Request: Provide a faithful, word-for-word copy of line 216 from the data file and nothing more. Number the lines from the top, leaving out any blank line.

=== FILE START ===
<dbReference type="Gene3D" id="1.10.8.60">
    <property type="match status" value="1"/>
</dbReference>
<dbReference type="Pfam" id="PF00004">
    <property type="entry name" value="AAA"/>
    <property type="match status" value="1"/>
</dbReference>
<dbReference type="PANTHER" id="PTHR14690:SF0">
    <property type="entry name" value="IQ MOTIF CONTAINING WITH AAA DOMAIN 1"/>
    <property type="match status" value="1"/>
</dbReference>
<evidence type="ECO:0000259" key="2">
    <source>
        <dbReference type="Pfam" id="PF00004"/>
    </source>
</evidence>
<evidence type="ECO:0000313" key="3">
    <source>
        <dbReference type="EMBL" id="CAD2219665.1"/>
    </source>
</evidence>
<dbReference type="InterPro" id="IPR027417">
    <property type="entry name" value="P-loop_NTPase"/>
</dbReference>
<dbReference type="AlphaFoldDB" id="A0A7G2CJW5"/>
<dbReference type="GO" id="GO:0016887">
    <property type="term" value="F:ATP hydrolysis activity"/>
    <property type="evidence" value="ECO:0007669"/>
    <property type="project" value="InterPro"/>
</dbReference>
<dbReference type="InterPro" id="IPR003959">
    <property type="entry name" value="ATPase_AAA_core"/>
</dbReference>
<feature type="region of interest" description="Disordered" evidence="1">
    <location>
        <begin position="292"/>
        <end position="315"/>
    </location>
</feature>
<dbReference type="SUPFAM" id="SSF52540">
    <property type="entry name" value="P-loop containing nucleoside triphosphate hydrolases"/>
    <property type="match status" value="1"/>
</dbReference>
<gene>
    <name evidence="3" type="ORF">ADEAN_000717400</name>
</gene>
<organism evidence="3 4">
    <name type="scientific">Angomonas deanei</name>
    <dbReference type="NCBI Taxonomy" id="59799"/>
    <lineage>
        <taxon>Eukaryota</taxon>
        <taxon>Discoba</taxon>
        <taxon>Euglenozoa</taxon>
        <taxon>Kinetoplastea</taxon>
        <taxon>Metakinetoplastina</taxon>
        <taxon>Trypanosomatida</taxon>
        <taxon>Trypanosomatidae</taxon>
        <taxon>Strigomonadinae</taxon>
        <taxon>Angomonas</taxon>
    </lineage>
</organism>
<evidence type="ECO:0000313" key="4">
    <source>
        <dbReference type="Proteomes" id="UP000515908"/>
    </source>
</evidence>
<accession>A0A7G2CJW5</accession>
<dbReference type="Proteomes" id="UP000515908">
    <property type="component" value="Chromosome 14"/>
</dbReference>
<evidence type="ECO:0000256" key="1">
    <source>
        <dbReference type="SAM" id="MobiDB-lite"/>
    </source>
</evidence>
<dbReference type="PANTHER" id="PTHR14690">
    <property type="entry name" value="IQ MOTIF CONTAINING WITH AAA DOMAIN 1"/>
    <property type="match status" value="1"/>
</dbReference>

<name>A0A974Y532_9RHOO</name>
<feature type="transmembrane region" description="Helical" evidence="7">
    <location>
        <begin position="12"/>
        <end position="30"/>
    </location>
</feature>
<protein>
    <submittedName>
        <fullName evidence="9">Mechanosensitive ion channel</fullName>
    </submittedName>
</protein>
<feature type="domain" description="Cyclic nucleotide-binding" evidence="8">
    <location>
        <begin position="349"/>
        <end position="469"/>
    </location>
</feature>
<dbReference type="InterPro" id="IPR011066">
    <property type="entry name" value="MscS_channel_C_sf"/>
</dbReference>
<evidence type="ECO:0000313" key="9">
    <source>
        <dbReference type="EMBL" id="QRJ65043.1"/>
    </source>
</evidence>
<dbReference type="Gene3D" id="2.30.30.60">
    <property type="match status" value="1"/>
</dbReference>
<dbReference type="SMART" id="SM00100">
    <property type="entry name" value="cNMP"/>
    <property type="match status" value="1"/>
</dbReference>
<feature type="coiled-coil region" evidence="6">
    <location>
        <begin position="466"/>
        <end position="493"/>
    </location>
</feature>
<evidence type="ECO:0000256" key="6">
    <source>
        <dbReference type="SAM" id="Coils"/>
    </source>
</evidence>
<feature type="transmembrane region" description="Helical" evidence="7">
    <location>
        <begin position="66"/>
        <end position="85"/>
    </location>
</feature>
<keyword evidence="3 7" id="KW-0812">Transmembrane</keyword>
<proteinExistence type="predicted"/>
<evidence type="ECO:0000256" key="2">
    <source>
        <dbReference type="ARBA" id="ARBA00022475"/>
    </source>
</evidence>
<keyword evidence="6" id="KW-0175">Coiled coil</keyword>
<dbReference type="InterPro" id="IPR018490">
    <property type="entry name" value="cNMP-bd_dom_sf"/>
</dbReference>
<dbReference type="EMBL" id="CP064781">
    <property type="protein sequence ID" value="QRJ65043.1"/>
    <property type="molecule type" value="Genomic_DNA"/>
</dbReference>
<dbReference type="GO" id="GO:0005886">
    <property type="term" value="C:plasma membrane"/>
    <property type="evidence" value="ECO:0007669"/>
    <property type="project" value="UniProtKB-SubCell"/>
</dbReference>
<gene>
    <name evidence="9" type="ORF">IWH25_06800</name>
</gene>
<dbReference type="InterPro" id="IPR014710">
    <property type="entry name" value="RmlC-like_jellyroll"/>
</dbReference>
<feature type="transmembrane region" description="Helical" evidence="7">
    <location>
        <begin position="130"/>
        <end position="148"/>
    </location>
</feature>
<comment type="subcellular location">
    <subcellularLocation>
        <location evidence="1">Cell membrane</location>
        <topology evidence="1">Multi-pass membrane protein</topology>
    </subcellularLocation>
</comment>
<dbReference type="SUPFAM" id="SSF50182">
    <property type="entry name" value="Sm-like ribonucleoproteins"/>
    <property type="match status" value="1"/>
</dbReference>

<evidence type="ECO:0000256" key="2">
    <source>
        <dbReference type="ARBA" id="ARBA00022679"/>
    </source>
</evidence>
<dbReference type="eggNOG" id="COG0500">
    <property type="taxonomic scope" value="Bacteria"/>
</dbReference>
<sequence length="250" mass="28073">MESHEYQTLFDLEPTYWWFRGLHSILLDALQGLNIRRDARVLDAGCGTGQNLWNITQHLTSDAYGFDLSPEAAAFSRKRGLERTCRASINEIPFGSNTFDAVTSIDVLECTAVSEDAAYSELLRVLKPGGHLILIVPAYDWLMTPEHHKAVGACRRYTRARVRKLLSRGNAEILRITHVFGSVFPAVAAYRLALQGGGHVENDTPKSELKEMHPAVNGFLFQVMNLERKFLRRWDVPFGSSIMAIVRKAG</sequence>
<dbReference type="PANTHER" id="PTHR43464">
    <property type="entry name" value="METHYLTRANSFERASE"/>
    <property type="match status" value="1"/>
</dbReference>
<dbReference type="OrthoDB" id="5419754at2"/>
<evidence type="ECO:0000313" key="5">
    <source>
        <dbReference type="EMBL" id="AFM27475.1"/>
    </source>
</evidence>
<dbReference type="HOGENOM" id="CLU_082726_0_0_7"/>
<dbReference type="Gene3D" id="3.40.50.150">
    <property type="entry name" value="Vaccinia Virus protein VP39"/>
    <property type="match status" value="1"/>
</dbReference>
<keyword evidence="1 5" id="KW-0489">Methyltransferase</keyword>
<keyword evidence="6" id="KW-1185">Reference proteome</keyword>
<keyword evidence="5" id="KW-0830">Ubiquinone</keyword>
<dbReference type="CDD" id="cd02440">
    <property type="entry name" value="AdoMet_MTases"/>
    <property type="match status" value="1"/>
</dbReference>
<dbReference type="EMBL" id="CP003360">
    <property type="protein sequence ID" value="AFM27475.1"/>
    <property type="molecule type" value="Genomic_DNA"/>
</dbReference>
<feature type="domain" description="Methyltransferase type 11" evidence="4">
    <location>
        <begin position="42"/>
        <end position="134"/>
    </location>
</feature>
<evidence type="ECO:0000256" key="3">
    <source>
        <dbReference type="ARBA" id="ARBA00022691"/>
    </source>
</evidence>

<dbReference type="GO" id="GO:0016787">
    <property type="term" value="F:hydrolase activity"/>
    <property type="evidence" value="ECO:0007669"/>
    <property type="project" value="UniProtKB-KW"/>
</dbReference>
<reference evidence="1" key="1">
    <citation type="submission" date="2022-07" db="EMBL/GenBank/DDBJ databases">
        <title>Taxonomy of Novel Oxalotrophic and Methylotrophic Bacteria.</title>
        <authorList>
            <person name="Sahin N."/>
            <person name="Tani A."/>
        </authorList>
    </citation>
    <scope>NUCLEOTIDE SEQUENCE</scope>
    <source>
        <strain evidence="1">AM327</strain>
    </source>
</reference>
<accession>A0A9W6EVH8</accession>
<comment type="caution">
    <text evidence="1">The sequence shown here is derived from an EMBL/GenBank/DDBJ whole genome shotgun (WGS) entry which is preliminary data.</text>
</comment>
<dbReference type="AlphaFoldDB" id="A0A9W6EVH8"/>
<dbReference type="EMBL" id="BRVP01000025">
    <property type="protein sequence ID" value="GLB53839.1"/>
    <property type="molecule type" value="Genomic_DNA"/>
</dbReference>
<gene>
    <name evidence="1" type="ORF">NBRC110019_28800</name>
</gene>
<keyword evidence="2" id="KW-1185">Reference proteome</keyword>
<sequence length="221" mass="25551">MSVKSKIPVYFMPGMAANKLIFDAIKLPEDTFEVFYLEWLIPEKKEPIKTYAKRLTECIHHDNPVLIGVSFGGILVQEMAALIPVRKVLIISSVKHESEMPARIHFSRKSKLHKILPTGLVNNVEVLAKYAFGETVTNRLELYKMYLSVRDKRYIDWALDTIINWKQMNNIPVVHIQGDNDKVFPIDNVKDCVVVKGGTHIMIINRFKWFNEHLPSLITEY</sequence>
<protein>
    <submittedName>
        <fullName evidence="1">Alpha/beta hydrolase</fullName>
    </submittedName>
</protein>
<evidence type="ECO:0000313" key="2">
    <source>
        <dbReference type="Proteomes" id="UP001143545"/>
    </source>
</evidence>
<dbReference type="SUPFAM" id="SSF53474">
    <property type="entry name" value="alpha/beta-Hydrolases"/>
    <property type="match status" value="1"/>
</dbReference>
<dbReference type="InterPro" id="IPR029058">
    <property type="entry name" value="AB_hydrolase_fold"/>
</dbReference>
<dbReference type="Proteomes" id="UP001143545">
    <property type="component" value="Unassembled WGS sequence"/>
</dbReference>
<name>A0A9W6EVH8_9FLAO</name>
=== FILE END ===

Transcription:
    </source>